Teen Scoliosis Patients Closer To Curve With Specialised Therapy

In Medical & Diagnostic

Anyone struggling with scoliosis understands all too well how painful the condition can be. People with scoliosis, an abnormal lateral curvature of the spine, are mostly adolescent and female. The most common signs of scoliosis include trunk and pelvis asymmetry, a rib and a lumbar hump, as well as a prominent shoulder and/or hip. As scoliosis progresses, the symptoms, such as back pain, problems breathing, osteoarthritis, psychological issues, and a decreased quality of life surface.

Now a new study from the University of Alberta’s Faculty of Rehabilitation Medicine into the therapeutic benefits of specialized physical therapy holds out fresh hope for teens suffering from the affliction.

The study showed teens with scoliosis that undergo specialized physical therapy exercises can improve the curve of the spine, muscle endurance and their quality of life.

As Sanja Schreiber from the University of Alberta explained, “Currently patients diagnosed with scoliosis are either monitored for progression, treated with a brace, or, in severe cases, offered surgery.” Schreiber went on to explain, Our study showed that 88 percent of patients who did the Schroth physiotherapeutic scoliosis-specific exercises showed improvements or prevented progression in their scoliosis curves over six months compared to 60 percent in the group receiving only standard of care.”

One of the participants in the study was 14-year-old Ava who has worn a brace for her scoliosis since she was 11. Thanks to the scoliosis-specific exercises, Ava has experienced less pain, enjoyed greater confidence and had more control over her own body. Ava summarised her experience as part of the study as being, “I don’t have to look like I’m crooked for the rest of my life. I now have control over my own body,” she said. “While my brace is very important, the exercises have helped me change my outlook on my condition.”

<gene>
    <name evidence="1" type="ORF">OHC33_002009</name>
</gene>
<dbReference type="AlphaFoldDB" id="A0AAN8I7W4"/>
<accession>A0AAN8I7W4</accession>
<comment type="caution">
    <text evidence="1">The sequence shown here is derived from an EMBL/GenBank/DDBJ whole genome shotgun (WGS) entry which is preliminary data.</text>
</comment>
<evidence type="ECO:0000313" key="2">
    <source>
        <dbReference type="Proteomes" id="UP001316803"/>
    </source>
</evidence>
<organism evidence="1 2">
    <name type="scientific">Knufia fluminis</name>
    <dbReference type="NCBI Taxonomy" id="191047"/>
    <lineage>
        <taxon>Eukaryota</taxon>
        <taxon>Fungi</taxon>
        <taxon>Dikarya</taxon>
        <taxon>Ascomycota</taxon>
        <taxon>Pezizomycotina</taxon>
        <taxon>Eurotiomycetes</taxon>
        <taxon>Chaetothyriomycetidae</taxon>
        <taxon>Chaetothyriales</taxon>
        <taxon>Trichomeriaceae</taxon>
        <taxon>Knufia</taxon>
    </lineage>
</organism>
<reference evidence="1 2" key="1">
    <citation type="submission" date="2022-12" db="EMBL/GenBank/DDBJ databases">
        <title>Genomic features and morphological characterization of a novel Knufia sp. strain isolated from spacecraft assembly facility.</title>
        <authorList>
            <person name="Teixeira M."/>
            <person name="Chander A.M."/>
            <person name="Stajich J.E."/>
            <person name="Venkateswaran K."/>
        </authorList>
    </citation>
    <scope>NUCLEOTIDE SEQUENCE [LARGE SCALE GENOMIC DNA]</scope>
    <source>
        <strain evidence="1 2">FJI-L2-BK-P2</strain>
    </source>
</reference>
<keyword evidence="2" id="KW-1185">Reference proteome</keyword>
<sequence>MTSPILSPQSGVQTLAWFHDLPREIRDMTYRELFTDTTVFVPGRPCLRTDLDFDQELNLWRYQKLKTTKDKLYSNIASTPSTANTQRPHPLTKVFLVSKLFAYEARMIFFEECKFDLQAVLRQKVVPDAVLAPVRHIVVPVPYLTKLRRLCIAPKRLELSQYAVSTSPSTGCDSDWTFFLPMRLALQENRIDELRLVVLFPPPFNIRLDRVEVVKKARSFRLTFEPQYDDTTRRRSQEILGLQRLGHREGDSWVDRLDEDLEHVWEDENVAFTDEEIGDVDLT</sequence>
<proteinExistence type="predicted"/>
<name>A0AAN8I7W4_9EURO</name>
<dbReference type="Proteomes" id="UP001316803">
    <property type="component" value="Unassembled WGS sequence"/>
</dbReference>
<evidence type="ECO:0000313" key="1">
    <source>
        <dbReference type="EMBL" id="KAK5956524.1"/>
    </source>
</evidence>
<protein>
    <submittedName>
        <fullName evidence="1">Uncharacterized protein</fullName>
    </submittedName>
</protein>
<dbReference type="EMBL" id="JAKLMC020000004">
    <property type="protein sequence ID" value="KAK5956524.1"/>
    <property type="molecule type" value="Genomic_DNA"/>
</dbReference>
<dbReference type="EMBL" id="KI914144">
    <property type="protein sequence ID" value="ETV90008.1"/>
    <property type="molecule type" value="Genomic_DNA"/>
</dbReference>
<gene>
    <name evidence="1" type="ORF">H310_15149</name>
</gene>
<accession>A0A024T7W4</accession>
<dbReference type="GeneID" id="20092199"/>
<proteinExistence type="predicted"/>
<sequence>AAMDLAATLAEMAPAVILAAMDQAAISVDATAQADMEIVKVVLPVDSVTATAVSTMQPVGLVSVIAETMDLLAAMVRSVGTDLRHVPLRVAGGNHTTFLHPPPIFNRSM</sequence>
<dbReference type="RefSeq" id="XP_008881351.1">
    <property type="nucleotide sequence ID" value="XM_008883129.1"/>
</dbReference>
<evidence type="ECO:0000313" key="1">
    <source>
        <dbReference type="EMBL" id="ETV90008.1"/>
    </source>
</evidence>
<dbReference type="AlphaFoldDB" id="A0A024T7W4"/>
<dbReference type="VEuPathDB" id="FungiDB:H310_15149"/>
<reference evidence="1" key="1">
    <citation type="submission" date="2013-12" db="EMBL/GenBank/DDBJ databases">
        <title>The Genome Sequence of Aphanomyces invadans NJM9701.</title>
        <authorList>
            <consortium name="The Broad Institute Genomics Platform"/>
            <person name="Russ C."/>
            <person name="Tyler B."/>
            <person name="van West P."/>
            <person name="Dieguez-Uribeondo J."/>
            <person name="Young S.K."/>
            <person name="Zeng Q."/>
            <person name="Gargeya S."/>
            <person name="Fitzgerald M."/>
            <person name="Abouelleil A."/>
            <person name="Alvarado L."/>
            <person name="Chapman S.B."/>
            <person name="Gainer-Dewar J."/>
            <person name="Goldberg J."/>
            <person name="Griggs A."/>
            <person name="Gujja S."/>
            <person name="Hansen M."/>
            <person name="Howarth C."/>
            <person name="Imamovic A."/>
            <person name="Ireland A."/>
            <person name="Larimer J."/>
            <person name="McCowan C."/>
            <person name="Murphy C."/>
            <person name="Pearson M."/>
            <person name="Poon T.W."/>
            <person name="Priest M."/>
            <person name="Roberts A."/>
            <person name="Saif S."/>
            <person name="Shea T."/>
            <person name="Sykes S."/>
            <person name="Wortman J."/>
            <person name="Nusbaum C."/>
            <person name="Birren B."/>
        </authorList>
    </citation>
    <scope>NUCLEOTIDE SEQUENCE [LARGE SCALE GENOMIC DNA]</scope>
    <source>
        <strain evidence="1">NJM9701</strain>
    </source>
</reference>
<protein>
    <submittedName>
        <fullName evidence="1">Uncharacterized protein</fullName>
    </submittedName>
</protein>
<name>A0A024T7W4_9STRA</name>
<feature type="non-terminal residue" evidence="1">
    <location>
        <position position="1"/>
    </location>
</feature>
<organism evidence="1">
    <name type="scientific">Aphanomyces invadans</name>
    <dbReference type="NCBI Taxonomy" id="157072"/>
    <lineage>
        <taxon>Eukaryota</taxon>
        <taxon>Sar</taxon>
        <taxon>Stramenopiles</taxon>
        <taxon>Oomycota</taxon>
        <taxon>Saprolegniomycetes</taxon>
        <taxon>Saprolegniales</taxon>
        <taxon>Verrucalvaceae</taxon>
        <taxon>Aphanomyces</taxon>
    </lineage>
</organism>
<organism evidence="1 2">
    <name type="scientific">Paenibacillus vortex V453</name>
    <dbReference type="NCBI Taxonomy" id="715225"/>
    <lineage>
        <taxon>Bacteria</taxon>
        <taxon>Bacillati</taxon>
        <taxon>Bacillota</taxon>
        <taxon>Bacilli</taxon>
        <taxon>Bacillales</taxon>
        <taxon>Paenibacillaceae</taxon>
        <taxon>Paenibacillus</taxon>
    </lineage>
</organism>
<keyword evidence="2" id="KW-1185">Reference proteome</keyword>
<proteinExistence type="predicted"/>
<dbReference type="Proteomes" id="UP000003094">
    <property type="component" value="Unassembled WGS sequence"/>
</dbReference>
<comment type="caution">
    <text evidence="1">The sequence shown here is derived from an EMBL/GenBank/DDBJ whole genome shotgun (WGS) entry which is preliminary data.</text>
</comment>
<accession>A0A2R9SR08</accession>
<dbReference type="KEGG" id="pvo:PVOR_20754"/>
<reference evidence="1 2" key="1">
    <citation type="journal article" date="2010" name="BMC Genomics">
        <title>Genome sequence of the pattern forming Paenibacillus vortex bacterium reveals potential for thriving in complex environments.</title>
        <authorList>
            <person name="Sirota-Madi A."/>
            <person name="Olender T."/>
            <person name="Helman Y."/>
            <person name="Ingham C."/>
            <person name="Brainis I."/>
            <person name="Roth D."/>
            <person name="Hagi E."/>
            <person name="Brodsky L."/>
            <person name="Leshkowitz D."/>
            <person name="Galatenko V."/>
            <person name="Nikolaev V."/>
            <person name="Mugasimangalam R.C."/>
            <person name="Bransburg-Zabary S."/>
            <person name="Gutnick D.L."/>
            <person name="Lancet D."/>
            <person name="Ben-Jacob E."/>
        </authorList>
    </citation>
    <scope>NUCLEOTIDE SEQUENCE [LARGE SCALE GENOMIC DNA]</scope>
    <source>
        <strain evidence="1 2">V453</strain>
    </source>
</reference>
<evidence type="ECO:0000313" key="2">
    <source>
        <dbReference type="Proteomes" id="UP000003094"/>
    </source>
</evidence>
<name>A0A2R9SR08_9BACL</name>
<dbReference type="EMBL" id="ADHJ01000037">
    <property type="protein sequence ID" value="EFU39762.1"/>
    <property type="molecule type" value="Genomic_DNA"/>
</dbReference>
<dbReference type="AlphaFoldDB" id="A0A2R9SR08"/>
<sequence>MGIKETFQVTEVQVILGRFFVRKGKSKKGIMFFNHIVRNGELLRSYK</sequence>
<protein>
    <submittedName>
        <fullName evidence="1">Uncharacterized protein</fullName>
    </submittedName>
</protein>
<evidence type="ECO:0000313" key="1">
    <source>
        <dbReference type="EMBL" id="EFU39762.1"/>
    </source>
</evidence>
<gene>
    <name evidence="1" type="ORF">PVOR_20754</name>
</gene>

Published in PLOS ONE, the randomized control trial covered 50 adolescents with scoliosis aged 10 to 18 years with curves of 10 to 45 degrees. After six months of targeted physiotherapy, comprising 30 to 45 minutes of daily home and weekly-supervised sessions, 88 percent of patients either had improving curves or remained within 5 degrees of their baseline curve. During this time, the average curve amongst the control group participants deteriorated by 2.3 degrees.

“These short-term results are clinically significant and show that Schroth physiotherapy exercises could help many patients with scoliosis if this type of conservative management is added to the standard of care,” said Eric Parent, associate professor of physical therapy, Faculty of Rehabilitation Medicine.

Schreiber has spent most of her career looking conservative treatment that will correct scoliosis. “I’ve even tried general corrective exercises, yoga, and pilates,” she said. “It’s hard when a young teenager gets diagnosed with scoliosis and is told they will either wear a brace all the time or get surgery when the curve becomes severe enough, more than 45 degrees.”

Schreiber continued, “The current standard of care for smaller curves is very much ‘wait and see’ while parents and patients demand a more proactive approach. I’d like to encourage them to ‘try and see.’ Try Schroth and see if it helps. Not only in our study, but also in my clinical practice, I’ve seen so many teens who have experienced pain improvement and feel better overall with Schroth exercises. Also, they feel they are in control of their scoliosis, because the Schroth method teaches them how to stand, sit, walk, and do other daily activities correctly so that they can keep their best posture. It’s just better quality of life overall.”

Ave wore a brace every day for over a year and experienced significant pain trying to hold herself upright. While the Schroth exercises were hard work, Ave thought the results of her effort were encouraging, “I used to get a lot of pain and felt really weak without my brace. Now I have gained strength and hold myself up with my own muscles,” she said.

The study also indicated the Schroth approach had positive effects on pain, body image, and muscle endurance. “The Schroth group showed improved muscle endurance by increasing the average holding time by 32.3 seconds after three months, while the controls increased by only 4.8 seconds,” said Parent.

For Ava, a shift in perspective was her take away from the experience, “I used to think I’d be this way forever and there’s nothing I can do to fix it. But now I have control over my own body, and I know I don’t have to feel that kind of pain for the rest of my life.”